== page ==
Majel Connery ’01, rear, played the socialist Rosa Luxemburg in her opera company’s latest production. (Photo: Lara Kastner)
Although Majel Connery ’01 calls the experimental company of artists she co-founded Opera Cabal, its productions often have little that an audience might identify as traditional “opera.” There is conflict and drama, with scores by emerging and established composers, but there also might be huge projected, moving video images that seem to interact with the actors on stage, chairs smashed, and recorded voices instead of live ones. Story topics have ranged from a legendary saint who was martyred along with 11,000 virgins to a mythical, child-eating demon.
“We are expanding the definition of opera,” says Connery, a classically trained opera singer who formed Opera Cabal in 2006 with composer and conductor Nicholas DeMaison in Chicago, gathering Chicago- and New York-based musicians and interdisciplinary artists bent on the creation of experimental opera, music, and theater.
USW, the company’s latest production, staged in February, is a 35-minute, one-act, multimedia chamber opera based on the life, times, and writings of the Polish-born, German socialist revolutionary Rosa Luxemburg. She was imprisoned and killed by the German army in 1919 after a failed uprising. The show features an austere, menacing score by Lewis Nielson, chairman of Oberlin College’s composition department, and performed by a seven-piece chamber orchestra.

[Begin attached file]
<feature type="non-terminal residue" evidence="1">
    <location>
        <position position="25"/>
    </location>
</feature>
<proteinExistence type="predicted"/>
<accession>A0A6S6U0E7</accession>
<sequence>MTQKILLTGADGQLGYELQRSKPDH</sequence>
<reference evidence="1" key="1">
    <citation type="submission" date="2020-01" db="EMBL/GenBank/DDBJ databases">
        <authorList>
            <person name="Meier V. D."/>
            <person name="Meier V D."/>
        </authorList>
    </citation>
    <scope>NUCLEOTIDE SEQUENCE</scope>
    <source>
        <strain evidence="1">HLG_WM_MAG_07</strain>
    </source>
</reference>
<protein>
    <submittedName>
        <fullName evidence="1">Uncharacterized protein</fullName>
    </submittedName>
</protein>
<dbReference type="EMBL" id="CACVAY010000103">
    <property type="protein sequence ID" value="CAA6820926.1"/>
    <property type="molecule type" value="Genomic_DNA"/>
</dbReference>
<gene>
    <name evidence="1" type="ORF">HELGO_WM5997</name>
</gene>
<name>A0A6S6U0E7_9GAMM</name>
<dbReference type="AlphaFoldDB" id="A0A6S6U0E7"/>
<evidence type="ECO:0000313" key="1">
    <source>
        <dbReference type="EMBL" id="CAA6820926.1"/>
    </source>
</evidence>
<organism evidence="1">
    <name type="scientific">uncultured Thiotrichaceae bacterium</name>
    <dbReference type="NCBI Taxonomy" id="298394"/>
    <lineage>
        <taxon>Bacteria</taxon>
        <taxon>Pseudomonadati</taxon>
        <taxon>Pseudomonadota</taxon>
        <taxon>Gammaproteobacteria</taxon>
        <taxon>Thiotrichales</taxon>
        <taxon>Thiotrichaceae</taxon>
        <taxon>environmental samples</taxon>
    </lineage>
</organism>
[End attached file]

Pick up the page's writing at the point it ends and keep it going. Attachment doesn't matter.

Connery, the company’s artistic director, plays Luxemburg and is one of two silent actors on stage. Using songs recorded by Connery, images and video of people and events of the time, and the words of Luxemburg and other socialists and poets, the production explores Luxemburg’s love life, the power struggle in the socialist movement, her disdain of capitalism, and her death.
Connery, who is finishing her doctorate in contemporary opera performance at the University of Chicago, started Opera Cabal to marry her varied interests in singing, acting, writing, academia, and directing. “Opera Cabal came out of an impulse to have it all,” she says, and “has become my way of integrating all those things.”
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